Who is holding the Food Bill gun to our heads?

25/01/2012

By Keith Stewart

The minister responsible for ramming through the Food Bill against widespread public opposition, Kate Wilkinson has been telling porkies about some of the changes to existing legislation that the bill proposes. Wilkinson and her Ministry of Agriculture and Forestry officials are claiming that extreme parts of the Bill, such as allowing armed food safety officers and search without warrant, are included in the existing Food Act 1981.

Either they have not read the Act or they are lying.

The Food Act 1981 makes no provision for food safety officers to carry weapons of any sort, leaving this area of enforcement, by exclusion from the Act, to existing law enforcement officers, to wit, the NZ Police.

However, the Food Bill declares;265 (1) A food safety officer may use at a place any equipment the officer has taken into the place if the officer reasonably believes that its use is necessary.

That is an open clause in which the officer, who according to the Bill, can be anybody at all;243 (1) The chief executive may appoint a person as a food safety officer for the purposes of this Act, whether or not the person is employed in the State sector.

Unlike any policeman, customs officer or fisheries officer, a food safety officer does not have to be trained, or operating under a warrant, to be able to take a weapon onto private property.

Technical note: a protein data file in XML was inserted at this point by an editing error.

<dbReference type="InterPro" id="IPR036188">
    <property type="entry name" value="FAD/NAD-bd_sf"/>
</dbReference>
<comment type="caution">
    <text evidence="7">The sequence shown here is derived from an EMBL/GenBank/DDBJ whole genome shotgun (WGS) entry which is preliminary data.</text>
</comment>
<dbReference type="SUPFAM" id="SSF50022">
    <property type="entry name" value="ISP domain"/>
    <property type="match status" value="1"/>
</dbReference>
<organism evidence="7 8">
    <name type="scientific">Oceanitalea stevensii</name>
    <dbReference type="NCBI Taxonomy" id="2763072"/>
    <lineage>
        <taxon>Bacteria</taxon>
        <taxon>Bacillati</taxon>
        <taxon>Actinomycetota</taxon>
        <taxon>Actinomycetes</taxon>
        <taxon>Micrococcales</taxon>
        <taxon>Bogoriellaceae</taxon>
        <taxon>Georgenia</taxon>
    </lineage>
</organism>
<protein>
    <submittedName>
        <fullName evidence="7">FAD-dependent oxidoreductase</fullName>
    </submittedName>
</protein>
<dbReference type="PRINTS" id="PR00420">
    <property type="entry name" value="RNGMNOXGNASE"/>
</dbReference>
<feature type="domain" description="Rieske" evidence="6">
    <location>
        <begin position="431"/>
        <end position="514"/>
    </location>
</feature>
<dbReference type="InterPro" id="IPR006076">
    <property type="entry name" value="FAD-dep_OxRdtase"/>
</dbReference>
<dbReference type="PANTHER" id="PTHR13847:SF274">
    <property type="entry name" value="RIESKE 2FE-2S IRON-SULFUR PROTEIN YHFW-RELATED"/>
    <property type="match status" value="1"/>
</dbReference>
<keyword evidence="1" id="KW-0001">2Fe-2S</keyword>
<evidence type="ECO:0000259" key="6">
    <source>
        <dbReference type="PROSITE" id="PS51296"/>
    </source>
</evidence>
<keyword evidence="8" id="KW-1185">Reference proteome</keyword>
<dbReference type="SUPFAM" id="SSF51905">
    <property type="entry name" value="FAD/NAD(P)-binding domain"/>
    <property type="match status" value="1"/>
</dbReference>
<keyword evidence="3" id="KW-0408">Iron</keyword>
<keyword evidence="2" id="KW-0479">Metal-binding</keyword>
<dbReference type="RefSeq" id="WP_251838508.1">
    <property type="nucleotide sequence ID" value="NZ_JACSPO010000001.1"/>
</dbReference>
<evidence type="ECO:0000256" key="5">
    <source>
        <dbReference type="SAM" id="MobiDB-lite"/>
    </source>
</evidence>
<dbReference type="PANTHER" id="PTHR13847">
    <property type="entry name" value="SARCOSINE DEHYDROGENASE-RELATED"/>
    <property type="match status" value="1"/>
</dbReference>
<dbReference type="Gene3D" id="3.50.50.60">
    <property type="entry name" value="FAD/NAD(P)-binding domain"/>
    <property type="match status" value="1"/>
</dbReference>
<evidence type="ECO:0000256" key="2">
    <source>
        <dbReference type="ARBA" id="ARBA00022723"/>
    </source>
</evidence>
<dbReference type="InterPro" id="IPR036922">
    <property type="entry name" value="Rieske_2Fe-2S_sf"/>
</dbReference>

I think this is very sloppy legislation that facilitates the potential for armed food safety officers, and that such officers may in fact be working on behalf of somebody other than the public service. Indeed, those officers investigating a property deemed to be trading in illegal seeds could be employees of Monsanto or some other foreign company who have no interest in the New Zealand public at all.

And if they break the law during their activities, they are indemnified from prosecution by the Food Bill. This is NOT the case in the 1981 Food Act because food safety officers are not given the freedom to act as they are in the Food Bill.

There is under existing legislation no right to search without a warrant, and the officers are specifically denied entry to private residences without a warrant.

There is also reason to be concerned about the unqualified support for the Food Bill from the Food and Grocery Council of New Zealand. This was declared by the council's CEO, Katherine Rich on TVNZ's Breakfast show this morning. Those concerned about the influence of foreign food corporations on Government's support for the Food Bill should note that the board chairman of the Food and Grocery Council is Coca Cola's George Adams, with representatives from international food corporations, Great Western and Mars on the board.

The Green Party have called for a return to public submissions on the contentious bill. Any politician who argues against this course adds fuel to accusations that the bill in its present form is a tool for facilitating greater corporate control over New Zealand food and consumers. They may just be right.

source: data archive